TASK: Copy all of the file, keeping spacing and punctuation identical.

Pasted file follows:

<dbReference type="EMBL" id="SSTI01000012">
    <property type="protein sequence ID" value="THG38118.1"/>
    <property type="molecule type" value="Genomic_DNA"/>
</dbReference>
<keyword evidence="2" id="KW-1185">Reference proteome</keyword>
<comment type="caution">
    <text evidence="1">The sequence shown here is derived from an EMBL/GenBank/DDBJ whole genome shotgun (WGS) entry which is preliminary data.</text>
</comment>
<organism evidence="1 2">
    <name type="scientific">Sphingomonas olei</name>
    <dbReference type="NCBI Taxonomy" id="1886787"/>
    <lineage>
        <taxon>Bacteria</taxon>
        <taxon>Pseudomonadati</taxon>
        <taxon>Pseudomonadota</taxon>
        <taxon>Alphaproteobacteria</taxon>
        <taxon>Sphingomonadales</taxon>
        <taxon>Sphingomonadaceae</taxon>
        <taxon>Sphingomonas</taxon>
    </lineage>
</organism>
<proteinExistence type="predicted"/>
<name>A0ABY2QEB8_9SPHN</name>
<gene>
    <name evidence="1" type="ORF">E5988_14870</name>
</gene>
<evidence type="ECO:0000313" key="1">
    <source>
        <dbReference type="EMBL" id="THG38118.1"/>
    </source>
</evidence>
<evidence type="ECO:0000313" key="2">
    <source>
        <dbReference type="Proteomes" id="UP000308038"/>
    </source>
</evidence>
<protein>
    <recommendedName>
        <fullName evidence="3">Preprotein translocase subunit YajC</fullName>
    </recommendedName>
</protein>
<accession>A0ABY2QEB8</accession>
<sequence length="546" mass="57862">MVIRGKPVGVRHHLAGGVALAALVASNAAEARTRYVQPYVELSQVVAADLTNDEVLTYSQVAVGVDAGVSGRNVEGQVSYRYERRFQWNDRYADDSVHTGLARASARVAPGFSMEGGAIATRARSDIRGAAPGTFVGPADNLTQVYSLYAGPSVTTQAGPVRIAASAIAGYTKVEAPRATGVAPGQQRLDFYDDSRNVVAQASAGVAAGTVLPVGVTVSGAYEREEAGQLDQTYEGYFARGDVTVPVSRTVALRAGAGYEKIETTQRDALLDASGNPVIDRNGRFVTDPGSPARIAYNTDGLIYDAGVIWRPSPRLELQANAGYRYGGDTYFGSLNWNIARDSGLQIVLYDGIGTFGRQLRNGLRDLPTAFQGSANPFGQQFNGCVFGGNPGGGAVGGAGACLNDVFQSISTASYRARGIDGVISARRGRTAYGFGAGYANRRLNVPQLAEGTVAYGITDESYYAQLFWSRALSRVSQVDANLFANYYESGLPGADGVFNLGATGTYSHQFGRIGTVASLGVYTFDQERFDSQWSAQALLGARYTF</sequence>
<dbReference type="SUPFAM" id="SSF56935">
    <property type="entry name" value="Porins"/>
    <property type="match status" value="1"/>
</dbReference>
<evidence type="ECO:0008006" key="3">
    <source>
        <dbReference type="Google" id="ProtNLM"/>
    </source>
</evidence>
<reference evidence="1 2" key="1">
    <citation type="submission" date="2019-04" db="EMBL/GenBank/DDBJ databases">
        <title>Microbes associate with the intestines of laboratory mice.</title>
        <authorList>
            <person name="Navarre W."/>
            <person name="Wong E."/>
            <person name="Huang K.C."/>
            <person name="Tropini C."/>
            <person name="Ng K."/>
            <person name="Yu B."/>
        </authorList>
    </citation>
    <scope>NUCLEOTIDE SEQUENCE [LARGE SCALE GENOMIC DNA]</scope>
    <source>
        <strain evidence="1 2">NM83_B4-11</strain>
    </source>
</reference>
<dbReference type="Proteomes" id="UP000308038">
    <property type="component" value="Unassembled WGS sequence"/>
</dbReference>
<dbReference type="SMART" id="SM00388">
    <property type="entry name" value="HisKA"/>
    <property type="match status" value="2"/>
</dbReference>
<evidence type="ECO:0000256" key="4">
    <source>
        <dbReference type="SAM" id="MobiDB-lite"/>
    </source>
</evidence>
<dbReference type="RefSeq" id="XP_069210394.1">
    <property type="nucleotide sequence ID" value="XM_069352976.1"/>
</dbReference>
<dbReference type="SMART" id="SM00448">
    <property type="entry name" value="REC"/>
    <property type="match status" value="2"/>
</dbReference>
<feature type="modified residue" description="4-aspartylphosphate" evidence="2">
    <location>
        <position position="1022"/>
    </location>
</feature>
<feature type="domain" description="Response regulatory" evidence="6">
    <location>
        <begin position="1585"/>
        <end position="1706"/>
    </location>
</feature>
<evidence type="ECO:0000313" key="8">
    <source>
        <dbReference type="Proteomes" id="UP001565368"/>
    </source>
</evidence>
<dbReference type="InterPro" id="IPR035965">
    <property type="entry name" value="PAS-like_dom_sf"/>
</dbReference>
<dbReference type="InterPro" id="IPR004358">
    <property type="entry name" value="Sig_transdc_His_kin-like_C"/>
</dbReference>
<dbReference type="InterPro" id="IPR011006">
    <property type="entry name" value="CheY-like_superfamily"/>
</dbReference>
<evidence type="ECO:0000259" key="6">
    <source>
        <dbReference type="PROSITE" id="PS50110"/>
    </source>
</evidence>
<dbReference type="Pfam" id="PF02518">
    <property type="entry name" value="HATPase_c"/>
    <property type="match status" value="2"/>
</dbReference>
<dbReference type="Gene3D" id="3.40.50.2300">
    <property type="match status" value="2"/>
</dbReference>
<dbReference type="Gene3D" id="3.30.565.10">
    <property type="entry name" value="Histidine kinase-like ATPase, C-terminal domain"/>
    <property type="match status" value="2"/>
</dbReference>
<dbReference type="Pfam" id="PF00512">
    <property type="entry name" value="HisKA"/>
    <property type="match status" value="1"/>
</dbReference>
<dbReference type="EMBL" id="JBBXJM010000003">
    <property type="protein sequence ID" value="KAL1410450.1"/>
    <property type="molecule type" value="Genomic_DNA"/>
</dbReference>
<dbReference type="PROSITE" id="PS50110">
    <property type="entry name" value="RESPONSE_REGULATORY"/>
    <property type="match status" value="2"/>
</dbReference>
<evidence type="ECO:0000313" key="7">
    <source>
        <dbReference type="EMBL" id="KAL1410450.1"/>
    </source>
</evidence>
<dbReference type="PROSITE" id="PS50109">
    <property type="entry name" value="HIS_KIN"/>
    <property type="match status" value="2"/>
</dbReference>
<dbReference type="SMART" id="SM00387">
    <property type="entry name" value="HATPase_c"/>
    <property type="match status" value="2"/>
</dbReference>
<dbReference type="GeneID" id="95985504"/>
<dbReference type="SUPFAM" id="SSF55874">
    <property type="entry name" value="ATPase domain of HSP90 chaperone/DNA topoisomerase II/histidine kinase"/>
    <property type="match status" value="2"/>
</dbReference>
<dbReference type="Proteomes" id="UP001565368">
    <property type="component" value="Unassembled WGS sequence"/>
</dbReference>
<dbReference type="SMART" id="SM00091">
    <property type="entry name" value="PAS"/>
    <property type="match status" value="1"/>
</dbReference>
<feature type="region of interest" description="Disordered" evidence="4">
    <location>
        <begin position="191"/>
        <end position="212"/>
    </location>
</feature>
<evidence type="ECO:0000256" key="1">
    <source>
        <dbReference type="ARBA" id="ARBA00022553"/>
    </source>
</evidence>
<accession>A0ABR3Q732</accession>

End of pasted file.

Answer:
<dbReference type="EMBL" id="SSTI01000012">
    <property type="protein sequence ID" value="THG38118.1"/>
    <property type="molecule type" value="Genomic_DNA"/>
</dbReference>
<keyword evidence="2" id="KW-1185">Reference proteome</keyword>
<comment type="caution">
    <text evidence="1">The sequence shown here is derived from an EMBL/GenBank/DDBJ whole genome shotgun (WGS) entry which is preliminary data.</text>
</comment>
<organism evidence="1 2">
    <name type="scientific">Sphingomonas olei</name>
    <dbReference type="NCBI Taxonomy" id="1886787"/>
    <lineage>
        <taxon>Bacteria</taxon>
        <taxon>Pseudomonadati</taxon>
        <taxon>Pseudomonadota</taxon>
        <taxon>Alphaproteobacteria</taxon>
        <taxon>Sphingomonadales</taxon>
        <taxon>Sphingomonadaceae</taxon>
        <taxon>Sphingomonas</taxon>
    </lineage>
</organism>
<proteinExistence type="predicted"/>
<name>A0ABY2QEB8_9SPHN</name>
<gene>
    <name evidence="1" type="ORF">E5988_14870</name>
</gene>
<evidence type="ECO:0000313" key="1">
    <source>
        <dbReference type="EMBL" id="THG38118.1"/>
    </source>
</evidence>
<evidence type="ECO:0000313" key="2">
    <source>
        <dbReference type="Proteomes" id="UP000308038"/>
    </source>
</evidence>
<protein>
    <recommendedName>
        <fullName evidence="3">Preprotein translocase subunit YajC</fullName>
    </recommendedName>
</protein>
<accession>A0ABY2QEB8</accession>
<sequence length="546" mass="57862">MVIRGKPVGVRHHLAGGVALAALVASNAAEARTRYVQPYVELSQVVAADLTNDEVLTYSQVAVGVDAGVSGRNVEGQVSYRYERRFQWNDRYADDSVHTGLARASARVAPGFSMEGGAIATRARSDIRGAAPGTFVGPADNLTQVYSLYAGPSVTTQAGPVRIAASAIAGYTKVEAPRATGVAPGQQRLDFYDDSRNVVAQASAGVAAGTVLPVGVTVSGAYEREEAGQLDQTYEGYFARGDVTVPVSRTVALRAGAGYEKIETTQRDALLDASGNPVIDRNGRFVTDPGSPARIAYNTDGLIYDAGVIWRPSPRLELQANAGYRYGGDTYFGSLNWNIARDSGLQIVLYDGIGTFGRQLRNGLRDLPTAFQGSANPFGQQFNGCVFGGNPGGGAVGGAGACLNDVFQSISTASYRARGIDGVISARRGRTAYGFGAGYANRRLNVPQLAEGTVAYGITDESYYAQLFWSRALSRVSQVDANLFANYYESGLPGADGVFNLGATGTYSHQFGRIGTVASLGVYTFDQERFDSQWSAQALLGARYTF</sequence>
<dbReference type="SUPFAM" id="SSF56935">
    <property type="entry name" value="Porins"/>
    <property type="match status" value="1"/>
</dbReference>
<evidence type="ECO:0008006" key="3">
    <source>
        <dbReference type="Google" id="ProtNLM"/>
    </source>
</evidence>
<reference evidence="1 2" key="1">
    <citation type="submission" date="2019-04" db="EMBL/GenBank/DDBJ databases">
        <title>Microbes associate with the intestines of laboratory mice.</title>
        <authorList>
            <person name="Navarre W."/>
            <person name="Wong E."/>
            <person name="Huang K.C."/>
            <person name="Tropini C."/>
            <person name="Ng K."/>
            <person name="Yu B."/>
        </authorList>
    </citation>
    <scope>NUCLEOTIDE SEQUENCE [LARGE SCALE GENOMIC DNA]</scope>
    <source>
        <strain evidence="1 2">NM83_B4-11</strain>
    </source>
</reference>
<dbReference type="Proteomes" id="UP000308038">
    <property type="component" value="Unassembled WGS sequence"/>
</dbReference>
<dbReference type="SMART" id="SM00388">
    <property type="entry name" value="HisKA"/>
    <property type="match status" value="2"/>
</dbReference>
<evidence type="ECO:0000256" key="4">
    <source>
        <dbReference type="SAM" id="MobiDB-lite"/>
    </source>
</evidence>
<dbReference type="RefSeq" id="XP_069210394.1">
    <property type="nucleotide sequence ID" value="XM_069352976.1"/>
</dbReference>
<dbReference type="SMART" id="SM00448">
    <property type="entry name" value="REC"/>
    <property type="match status" value="2"/>
</dbReference>
<feature type="modified residue" description="4-aspartylphosphate" evidence="2">
    <location>
        <position position="1022"/>
    </location>
</feature>
<feature type="domain" description="Response regulatory" evidence="6">
    <location>
        <begin position="1585"/>
        <end position="1706"/>
    </location>
</feature>
<evidence type="ECO:0000313" key="8">
    <source>
        <dbReference type="Proteomes" id="UP001565368"/>
    </source>
</evidence>
<dbReference type="InterPro" id="IPR035965">
    <property type="entry name" value="PAS-like_dom_sf"/>
</dbReference>
<dbReference type="InterPro" id="IPR004358">
    <property type="entry name" value="Sig_transdc_His_kin-like_C"/>
</dbReference>
<dbReference type="InterPro" id="IPR011006">
    <property type="entry name" value="CheY-like_superfamily"/>
</dbReference>
<evidence type="ECO:0000259" key="6">
    <source>
        <dbReference type="PROSITE" id="PS50110"/>
    </source>
</evidence>
<dbReference type="Pfam" id="PF02518">
    <property type="entry name" value="HATPase_c"/>
    <property type="match status" value="2"/>
</dbReference>
<dbReference type="Gene3D" id="3.40.50.2300">
    <property type="match status" value="2"/>
</dbReference>
<dbReference type="Gene3D" id="3.30.565.10">
    <property type="entry name" value="Histidine kinase-like ATPase, C-terminal domain"/>
    <property type="match status" value="2"/>
</dbReference>
<dbReference type="Pfam" id="PF00512">
    <property type="entry name" value="HisKA"/>
    <property type="match status" value="1"/>
</dbReference>
<dbReference type="EMBL" id="JBBXJM010000003">
    <property type="protein sequence ID" value="KAL1410450.1"/>
    <property type="molecule type" value="Genomic_DNA"/>
</dbReference>
<dbReference type="PROSITE" id="PS50110">
    <property type="entry name" value="RESPONSE_REGULATORY"/>
    <property type="match status" value="2"/>
</dbReference>
<evidence type="ECO:0000313" key="7">
    <source>
        <dbReference type="EMBL" id="KAL1410450.1"/>
    </source>
</evidence>
<dbReference type="PROSITE" id="PS50109">
    <property type="entry name" value="HIS_KIN"/>
    <property type="match status" value="2"/>
</dbReference>
<dbReference type="SMART" id="SM00387">
    <property type="entry name" value="HATPase_c"/>
    <property type="match status" value="2"/>
</dbReference>
<dbReference type="GeneID" id="95985504"/>
<dbReference type="SUPFAM" id="SSF55874">
    <property type="entry name" value="ATPase domain of HSP90 chaperone/DNA topoisomerase II/histidine kinase"/>
    <property type="match status" value="2"/>
</dbReference>
<dbReference type="Proteomes" id="UP001565368">
    <property type="component" value="Unassembled WGS sequence"/>
</dbReference>
<dbReference type="SMART" id="SM00091">
    <property type="entry name" value="PAS"/>
    <property type="match status" value="1"/>
</dbReference>
<feature type="region of interest" description="Disordered" evidence="4">
    <location>
        <begin position="191"/>
        <end position="212"/>
    </location>
</feature>
<evidence type="ECO:0000256" key="1">
    <source>
        <dbReference type="ARBA" id="ARBA00022553"/>
    </source>
</evidence>
<accession>A0ABR3Q732</accession>